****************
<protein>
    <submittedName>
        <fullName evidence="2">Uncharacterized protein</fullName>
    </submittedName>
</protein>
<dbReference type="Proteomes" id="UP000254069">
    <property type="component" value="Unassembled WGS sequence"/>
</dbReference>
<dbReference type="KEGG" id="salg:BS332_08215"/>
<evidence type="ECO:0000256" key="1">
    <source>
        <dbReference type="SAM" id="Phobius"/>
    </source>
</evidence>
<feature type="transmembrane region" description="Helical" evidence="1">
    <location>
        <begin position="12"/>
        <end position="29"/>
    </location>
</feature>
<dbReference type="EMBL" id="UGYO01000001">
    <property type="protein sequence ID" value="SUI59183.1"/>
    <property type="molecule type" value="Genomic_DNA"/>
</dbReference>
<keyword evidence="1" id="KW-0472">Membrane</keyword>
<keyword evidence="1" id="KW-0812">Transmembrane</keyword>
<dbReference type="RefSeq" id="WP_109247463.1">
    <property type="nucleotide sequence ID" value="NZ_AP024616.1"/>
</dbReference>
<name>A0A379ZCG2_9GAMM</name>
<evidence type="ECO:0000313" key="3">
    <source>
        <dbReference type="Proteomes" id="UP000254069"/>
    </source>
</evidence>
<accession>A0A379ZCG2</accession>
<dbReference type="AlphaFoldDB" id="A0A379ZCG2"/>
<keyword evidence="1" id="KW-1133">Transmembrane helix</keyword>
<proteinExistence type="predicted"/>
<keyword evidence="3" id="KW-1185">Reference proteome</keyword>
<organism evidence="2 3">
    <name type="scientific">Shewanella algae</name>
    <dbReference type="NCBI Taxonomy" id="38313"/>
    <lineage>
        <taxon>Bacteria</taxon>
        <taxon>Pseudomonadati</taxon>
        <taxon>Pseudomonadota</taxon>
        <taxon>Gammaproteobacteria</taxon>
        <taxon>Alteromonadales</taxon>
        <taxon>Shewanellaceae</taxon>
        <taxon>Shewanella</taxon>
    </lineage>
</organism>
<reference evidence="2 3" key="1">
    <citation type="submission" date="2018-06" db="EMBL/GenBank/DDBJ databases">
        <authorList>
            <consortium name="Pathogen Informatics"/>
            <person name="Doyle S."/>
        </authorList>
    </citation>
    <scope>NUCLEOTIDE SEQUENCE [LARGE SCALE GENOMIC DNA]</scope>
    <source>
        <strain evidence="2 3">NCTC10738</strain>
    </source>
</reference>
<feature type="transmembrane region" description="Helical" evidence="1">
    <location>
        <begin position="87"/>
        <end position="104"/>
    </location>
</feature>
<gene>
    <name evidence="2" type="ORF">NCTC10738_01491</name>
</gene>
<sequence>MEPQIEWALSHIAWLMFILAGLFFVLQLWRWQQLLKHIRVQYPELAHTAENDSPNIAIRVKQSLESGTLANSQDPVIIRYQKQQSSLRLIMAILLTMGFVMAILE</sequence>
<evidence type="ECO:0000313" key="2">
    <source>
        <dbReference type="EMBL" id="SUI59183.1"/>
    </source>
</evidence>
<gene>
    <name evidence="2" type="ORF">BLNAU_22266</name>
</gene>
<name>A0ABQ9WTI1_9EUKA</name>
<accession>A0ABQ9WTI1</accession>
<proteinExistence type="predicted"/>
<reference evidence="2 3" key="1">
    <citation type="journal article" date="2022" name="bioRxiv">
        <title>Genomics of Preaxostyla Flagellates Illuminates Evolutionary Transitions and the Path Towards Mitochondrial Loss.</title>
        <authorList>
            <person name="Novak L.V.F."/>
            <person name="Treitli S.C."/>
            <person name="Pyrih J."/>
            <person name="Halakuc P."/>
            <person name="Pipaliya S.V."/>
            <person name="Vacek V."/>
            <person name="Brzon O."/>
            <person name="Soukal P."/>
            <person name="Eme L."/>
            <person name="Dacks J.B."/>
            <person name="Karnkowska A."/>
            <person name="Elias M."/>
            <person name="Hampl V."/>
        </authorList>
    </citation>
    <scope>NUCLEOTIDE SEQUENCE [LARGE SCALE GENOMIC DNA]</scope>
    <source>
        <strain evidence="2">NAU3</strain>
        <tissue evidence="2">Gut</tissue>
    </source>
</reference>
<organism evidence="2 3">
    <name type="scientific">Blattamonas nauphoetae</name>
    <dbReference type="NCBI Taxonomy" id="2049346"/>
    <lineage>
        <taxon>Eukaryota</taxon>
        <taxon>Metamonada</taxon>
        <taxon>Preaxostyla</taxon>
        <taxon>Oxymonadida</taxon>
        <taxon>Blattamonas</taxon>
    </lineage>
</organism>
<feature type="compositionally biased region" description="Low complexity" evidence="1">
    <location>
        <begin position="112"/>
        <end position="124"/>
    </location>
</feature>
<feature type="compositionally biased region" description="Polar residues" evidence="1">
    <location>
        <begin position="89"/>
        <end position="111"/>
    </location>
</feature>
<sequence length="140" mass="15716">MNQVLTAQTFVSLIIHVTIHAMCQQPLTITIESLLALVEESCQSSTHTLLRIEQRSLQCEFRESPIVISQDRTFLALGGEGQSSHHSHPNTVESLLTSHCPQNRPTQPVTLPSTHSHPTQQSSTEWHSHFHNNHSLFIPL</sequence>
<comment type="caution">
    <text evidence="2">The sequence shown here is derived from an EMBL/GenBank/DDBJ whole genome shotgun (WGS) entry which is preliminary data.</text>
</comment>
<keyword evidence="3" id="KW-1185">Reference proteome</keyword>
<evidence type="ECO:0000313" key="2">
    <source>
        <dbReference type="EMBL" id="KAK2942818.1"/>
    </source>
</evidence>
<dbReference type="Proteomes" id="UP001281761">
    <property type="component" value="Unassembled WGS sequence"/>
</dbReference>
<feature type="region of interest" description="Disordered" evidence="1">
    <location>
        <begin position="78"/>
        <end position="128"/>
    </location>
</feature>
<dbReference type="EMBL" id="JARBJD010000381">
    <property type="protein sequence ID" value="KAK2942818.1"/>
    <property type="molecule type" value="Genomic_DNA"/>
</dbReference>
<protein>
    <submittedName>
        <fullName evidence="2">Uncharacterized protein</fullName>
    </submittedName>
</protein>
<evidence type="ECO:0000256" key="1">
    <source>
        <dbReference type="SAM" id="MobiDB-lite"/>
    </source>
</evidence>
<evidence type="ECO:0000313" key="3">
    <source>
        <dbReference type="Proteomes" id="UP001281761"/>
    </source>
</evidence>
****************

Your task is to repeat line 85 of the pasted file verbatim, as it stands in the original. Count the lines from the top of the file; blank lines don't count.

<accession>A0ABQ9WTI1</accession>